What I would fully support is opening up some of the digital portions of the HF bands to Technicians, as this will enhance their amateur radio experience without giving them what equates to most of a General Class license, without having to take the General license test. They can get a taste of the HF experience with the new digital modes, using limited antennas and low power, which even work well in apartments, urban settings, and other places where voice, and even CW, would not be practical. Also, the test pool for Technician Class needs to be expanded to include more questions regarding HF phone and digital operating.

In the end it probably doesn't matter whether or not this proposal passes muster with the FCC. If it passes I believe the new allowances for current Techs will not have a profound effect on HF daily life or spectrum utilization. For those few it helps, great.

HERE'S THE REAL ISSUE! What I am really against is the fact that the League submitted this proposal to the FCC without bringing it back to the ARRL members for adequate input and feedback prior to submission!  This issue goes back to the "Accountability" issues in the "myARRLVoice" section above.

4 . Advance Amateur Radio science and technology

I think the League already does a pretty good job of this with technical articles published in QST and other publications they produce. What the League needs to do strive to better utilize the massive pool of technical talent within their membership, by encouraging and rewarding innovation. Some of the country's brightest minds are amateurs, and  I believe the League is on the right track here. That said, it probably can do more.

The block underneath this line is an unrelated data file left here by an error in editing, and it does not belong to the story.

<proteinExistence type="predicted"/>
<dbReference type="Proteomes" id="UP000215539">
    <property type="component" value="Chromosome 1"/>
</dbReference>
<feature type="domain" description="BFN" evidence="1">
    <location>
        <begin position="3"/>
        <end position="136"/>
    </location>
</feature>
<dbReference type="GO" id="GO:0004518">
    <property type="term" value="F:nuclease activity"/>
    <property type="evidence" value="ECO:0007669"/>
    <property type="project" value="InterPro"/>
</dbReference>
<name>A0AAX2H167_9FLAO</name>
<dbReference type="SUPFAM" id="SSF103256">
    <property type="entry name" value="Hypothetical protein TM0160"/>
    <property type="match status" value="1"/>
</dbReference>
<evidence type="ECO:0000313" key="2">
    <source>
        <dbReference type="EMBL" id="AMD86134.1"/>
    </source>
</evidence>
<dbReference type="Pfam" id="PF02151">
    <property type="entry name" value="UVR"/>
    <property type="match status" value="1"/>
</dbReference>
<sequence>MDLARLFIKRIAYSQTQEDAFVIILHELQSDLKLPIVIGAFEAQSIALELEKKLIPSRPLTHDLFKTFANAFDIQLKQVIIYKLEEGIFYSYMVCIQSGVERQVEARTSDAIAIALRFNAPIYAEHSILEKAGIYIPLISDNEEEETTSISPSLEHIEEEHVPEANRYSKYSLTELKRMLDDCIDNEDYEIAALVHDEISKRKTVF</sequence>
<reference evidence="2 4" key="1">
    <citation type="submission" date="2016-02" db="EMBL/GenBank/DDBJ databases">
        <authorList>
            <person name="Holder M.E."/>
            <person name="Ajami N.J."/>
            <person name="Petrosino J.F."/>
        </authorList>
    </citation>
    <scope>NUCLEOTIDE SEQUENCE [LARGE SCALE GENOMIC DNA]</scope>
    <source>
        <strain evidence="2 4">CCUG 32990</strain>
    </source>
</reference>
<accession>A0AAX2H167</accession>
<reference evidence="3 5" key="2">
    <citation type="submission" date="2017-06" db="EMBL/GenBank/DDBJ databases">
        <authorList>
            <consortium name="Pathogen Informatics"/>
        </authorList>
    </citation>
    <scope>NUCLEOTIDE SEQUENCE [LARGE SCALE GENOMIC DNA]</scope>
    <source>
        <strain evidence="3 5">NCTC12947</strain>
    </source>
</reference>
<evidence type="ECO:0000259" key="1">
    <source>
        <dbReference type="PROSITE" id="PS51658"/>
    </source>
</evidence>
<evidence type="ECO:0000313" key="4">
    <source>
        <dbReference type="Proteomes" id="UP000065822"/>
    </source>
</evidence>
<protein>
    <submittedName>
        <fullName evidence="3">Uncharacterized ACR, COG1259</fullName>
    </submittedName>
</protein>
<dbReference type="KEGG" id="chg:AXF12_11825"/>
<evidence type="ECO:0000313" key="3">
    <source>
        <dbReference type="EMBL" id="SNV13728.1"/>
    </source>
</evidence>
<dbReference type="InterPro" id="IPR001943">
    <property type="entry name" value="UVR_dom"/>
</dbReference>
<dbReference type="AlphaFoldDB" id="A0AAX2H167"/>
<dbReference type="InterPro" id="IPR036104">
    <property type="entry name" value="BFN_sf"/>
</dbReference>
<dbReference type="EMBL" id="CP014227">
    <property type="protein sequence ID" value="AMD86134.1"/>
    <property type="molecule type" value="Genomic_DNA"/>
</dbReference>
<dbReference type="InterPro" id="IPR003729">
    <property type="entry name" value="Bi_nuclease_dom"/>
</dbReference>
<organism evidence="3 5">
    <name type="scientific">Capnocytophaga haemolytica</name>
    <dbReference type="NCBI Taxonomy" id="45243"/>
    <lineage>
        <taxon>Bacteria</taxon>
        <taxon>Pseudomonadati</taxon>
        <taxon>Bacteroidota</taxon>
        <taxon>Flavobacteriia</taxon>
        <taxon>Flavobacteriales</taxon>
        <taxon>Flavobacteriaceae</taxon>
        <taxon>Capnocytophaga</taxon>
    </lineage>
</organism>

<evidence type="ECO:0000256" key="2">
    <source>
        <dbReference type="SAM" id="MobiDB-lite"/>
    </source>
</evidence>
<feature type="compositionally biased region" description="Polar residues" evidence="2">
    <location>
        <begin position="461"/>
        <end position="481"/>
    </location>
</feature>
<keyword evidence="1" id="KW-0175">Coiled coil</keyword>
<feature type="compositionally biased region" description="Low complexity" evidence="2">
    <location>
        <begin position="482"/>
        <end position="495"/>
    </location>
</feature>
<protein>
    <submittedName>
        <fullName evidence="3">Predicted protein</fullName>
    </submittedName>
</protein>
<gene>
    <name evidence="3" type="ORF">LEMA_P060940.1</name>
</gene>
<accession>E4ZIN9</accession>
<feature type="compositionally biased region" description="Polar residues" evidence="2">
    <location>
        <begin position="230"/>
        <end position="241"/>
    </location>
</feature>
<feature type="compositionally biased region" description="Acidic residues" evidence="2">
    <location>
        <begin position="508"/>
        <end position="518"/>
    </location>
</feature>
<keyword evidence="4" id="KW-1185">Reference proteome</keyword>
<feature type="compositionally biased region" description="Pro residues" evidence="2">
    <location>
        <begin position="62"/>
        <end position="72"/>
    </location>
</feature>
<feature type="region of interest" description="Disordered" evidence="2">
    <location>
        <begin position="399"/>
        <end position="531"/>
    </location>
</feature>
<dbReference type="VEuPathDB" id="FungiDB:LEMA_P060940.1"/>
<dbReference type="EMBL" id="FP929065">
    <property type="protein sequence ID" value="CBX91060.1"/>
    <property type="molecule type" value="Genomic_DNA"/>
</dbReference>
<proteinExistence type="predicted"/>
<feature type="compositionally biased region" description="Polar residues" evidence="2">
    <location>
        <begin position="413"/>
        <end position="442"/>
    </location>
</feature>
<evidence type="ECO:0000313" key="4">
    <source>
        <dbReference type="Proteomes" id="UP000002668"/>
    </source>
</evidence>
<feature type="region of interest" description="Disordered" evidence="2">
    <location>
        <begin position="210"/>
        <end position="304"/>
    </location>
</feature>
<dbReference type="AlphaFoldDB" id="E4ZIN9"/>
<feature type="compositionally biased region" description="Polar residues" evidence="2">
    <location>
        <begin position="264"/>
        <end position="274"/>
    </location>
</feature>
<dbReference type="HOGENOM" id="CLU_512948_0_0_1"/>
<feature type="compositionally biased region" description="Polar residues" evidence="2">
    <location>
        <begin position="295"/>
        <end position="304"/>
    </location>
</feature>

5. Organize and train volunteers to serve their communities by providing public service and emergency communications

The League began this program with the successful building up of the ARRL's Amateur Radio Emergency Service, (ARES), through collaborative efforts with other agencies, such as the American Red Cross and the Federal Emergency Management Agency (FEMA). There needs to be more effort placed on nationwide standards for ARES volunteers, which is now mostly handled at the local level.  This is going to require mentoring and training of volunteers at the local level to bring them up to national standards.  Ensuring that all ARES members meet a minimum standard of training greatly enhances our value to served agencies nationwide.